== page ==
What information will HSBC report to the CRA?
The information reported to the CRA will depend on the FATCA classification of the customer. This information will typically be of a personal nature in relation to the substantial US owners of a business (for example, name, address, US taxpayer identification number), and of a financial nature (for example, account number, account balance, amounts paid into the account). We will be communicating with the affected customers in detail on these requirements.
What types of information and/or documents can I expect to supply to HSBC?
We will be communicating with the affected customers to provide full details of the information and documentation HSBC needs for FATCA purposes. Documents may include US tax forms (also referred to as withholding certificates or W forms) or self-declarations of FATCA status.
Please note that you may receive more than one request for documentation if you have multiple relationships with different members of the HSBC Group. It is important that you respond to all requests, even if you believe you have already supplied the requested information.
Please note that HSBC is unable to offer tax advice. For tax related questions, please contact a professional tax advisor or refer to the IRS website: External site: Link opens in an overlay or the Canada Revenue Agency website: External site: Link opens in an overlay.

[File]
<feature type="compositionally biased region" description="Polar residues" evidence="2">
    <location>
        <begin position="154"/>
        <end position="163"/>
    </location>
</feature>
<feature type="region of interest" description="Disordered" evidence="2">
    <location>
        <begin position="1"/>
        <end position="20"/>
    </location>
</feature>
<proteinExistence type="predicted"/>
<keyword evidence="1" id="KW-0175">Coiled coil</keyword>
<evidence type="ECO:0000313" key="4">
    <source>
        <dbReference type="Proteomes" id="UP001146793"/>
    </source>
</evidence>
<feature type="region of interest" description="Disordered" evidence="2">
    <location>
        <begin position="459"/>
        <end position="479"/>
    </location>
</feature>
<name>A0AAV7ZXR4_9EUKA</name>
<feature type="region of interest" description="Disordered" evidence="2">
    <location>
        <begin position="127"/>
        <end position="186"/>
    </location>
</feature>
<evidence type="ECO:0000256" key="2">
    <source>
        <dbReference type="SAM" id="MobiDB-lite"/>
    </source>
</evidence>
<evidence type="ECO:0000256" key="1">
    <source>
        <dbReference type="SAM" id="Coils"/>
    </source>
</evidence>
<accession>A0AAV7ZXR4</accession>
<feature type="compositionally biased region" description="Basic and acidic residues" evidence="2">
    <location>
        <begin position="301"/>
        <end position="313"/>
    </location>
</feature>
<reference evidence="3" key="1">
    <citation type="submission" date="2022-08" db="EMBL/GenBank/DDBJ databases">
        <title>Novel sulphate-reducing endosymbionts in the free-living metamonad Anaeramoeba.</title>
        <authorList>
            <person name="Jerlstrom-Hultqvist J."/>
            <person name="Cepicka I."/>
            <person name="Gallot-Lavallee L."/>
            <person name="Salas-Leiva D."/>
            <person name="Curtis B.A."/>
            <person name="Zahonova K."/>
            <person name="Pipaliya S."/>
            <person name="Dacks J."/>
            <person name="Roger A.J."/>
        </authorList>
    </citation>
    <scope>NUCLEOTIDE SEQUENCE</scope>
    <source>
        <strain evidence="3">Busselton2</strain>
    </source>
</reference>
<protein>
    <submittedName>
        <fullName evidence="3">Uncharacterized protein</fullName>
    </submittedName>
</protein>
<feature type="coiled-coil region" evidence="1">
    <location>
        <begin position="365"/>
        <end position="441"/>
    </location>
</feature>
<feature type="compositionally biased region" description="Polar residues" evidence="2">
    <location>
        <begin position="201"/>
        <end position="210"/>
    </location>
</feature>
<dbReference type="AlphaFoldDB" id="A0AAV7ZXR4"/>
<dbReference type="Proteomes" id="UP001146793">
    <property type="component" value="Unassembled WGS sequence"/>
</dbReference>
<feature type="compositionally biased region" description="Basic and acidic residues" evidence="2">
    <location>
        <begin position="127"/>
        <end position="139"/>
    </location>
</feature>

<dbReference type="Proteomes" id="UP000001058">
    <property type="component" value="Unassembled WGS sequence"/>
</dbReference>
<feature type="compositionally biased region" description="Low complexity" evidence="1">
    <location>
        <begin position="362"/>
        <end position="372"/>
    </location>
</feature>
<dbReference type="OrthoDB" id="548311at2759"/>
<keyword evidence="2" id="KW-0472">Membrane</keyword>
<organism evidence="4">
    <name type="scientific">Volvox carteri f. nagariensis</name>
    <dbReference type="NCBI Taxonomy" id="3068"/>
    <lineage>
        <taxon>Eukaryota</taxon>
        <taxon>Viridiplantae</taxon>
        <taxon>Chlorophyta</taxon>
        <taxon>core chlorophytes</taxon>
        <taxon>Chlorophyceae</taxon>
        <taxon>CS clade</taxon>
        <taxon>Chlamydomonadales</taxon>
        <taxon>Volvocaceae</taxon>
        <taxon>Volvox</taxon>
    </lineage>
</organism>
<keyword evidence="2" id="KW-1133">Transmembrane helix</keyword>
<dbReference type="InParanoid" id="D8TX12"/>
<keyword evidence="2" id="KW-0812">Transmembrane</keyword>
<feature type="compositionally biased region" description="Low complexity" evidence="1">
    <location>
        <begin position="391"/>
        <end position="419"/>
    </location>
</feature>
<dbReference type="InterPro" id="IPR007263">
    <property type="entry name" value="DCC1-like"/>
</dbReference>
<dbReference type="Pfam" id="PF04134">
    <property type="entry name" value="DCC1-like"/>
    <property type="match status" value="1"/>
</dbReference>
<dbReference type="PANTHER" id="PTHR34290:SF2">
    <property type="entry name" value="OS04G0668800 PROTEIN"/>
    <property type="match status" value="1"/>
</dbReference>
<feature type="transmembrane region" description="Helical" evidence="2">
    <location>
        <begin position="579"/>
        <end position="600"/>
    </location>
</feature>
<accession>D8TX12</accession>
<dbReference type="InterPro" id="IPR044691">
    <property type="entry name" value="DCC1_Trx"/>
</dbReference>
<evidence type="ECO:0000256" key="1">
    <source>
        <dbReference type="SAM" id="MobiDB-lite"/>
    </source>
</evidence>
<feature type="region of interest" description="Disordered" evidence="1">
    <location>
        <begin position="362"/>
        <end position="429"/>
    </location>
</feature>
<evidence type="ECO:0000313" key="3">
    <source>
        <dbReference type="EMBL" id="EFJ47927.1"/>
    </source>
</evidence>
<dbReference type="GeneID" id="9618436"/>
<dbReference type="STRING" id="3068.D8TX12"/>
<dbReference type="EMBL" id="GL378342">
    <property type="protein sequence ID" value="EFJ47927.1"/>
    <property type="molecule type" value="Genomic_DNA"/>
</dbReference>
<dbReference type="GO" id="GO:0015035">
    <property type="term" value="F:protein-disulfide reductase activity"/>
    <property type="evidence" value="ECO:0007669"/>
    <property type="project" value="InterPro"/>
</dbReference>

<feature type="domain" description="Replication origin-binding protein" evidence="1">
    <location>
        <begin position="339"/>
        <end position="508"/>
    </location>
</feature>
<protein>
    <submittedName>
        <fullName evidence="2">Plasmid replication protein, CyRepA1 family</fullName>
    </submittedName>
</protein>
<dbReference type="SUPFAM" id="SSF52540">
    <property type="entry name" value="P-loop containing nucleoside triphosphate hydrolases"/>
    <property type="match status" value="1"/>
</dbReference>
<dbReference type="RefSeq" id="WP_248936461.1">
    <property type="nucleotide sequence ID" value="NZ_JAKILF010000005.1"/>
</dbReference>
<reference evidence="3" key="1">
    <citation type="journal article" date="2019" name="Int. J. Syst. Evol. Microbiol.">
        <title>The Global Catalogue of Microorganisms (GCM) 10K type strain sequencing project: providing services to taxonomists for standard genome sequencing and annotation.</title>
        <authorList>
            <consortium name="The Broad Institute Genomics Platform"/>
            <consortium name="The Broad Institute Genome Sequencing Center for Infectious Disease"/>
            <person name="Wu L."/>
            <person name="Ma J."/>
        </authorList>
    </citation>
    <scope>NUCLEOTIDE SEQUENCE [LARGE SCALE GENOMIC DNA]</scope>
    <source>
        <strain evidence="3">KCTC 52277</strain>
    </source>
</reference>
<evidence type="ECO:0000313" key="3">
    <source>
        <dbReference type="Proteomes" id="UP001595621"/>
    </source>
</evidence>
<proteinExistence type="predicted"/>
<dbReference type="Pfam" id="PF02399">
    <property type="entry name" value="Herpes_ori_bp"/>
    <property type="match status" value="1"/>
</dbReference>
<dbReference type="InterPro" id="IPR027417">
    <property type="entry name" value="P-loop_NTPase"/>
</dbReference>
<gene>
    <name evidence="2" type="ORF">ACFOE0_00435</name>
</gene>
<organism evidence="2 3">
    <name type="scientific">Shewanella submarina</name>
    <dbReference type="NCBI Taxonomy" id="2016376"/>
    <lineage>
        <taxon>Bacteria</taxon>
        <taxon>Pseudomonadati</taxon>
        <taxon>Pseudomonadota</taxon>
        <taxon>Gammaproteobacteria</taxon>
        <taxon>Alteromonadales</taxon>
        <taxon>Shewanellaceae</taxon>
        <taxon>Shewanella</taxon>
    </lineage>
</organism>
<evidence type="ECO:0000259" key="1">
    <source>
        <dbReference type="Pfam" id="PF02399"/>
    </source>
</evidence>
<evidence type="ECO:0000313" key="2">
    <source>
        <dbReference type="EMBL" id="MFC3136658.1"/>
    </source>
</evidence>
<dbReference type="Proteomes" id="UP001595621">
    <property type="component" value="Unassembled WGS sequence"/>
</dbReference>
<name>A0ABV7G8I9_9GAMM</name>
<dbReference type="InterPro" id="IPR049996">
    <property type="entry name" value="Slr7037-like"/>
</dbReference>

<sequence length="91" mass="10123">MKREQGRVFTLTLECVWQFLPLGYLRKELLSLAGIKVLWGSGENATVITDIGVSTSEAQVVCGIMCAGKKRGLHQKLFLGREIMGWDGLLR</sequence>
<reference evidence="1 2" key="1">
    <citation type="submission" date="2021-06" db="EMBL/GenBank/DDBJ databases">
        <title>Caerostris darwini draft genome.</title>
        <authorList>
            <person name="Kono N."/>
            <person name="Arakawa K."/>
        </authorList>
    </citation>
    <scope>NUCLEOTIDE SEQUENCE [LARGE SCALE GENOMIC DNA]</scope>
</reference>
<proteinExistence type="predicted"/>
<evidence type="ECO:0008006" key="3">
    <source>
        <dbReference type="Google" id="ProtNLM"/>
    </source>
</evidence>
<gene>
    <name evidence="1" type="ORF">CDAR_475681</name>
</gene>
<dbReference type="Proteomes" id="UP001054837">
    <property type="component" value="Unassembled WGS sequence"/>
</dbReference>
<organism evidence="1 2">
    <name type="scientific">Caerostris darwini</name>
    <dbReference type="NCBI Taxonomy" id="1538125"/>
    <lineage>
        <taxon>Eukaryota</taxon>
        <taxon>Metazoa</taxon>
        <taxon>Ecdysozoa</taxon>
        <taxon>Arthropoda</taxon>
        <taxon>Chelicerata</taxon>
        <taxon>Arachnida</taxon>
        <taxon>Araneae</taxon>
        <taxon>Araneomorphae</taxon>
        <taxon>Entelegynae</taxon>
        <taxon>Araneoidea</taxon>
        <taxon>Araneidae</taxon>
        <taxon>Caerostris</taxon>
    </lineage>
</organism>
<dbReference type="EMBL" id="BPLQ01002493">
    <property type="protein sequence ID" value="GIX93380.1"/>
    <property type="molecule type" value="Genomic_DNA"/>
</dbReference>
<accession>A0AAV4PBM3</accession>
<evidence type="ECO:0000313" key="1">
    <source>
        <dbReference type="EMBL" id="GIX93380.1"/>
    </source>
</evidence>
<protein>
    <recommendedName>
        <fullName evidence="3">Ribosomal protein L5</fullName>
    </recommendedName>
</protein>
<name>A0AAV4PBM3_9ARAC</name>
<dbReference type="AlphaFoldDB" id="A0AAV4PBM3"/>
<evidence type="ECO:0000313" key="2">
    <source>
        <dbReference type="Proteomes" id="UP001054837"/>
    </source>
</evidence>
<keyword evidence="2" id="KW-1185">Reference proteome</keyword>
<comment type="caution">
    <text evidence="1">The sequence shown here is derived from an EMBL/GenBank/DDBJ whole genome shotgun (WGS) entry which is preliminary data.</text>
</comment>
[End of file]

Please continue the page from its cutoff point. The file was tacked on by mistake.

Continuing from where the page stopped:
What kind of documentation should a Passive NFFE complete?
These entities can typically use the Declaration of Tax Residence for Entities (382KB, PDF): Download PDF: Link opens in a new window to document non-US tax status.
If using U.S. tax documentation (W-8BEN-E) to document a Passive NFFE, please note that this form requires information on Substantial U.S. Owners whereas IGA countries such as Canada, require information on U.S. Controlling Persons. For FATCA purposes, if a W-8BEN-E is used to document a Passive NFFE, please identify US Controlling Persons instead of Substantial U.S. Owners.
What kind of documentation should a Trust complete?
In Canada, formal Trusts are generally considered either a Passive NFFE or in rare cases where the Trust is involved in an active business, an Active NFFE. The documentation that should be completed for a Trust would be the same as Passive NFFEs (above).
HSBC cannot offer any tax advice relating to Trusts, and we recommend customers contact a professional tax advisor to discuss their personal tax situation if needed.
Will HSBC supply me with all the forms I need to complete?
Yes. If HSBC requires further information from you, we will either send you the relevant forms or direct you to a website where you can download them.
When do I have to provide the requested information and/or documentation for FATCA?
In general, customers should supply the requested documentation and information by the date indicated within the communication.
What will HSBC do if I do not provide the information required under FATCA?
HSBC is committed to being fully FATCA compliant in all countries and jurisdictions where we operate.
The HSBC Group may not open new accounts or offer additional products and services to customers who choose not to comply with HSBC’s requests for documentation to establish a customer’s status under FATCA.
In addition, under Canadian regulations relating to FATCA, we will have to report your accounts to the CRA.
(Page last updated September 2018)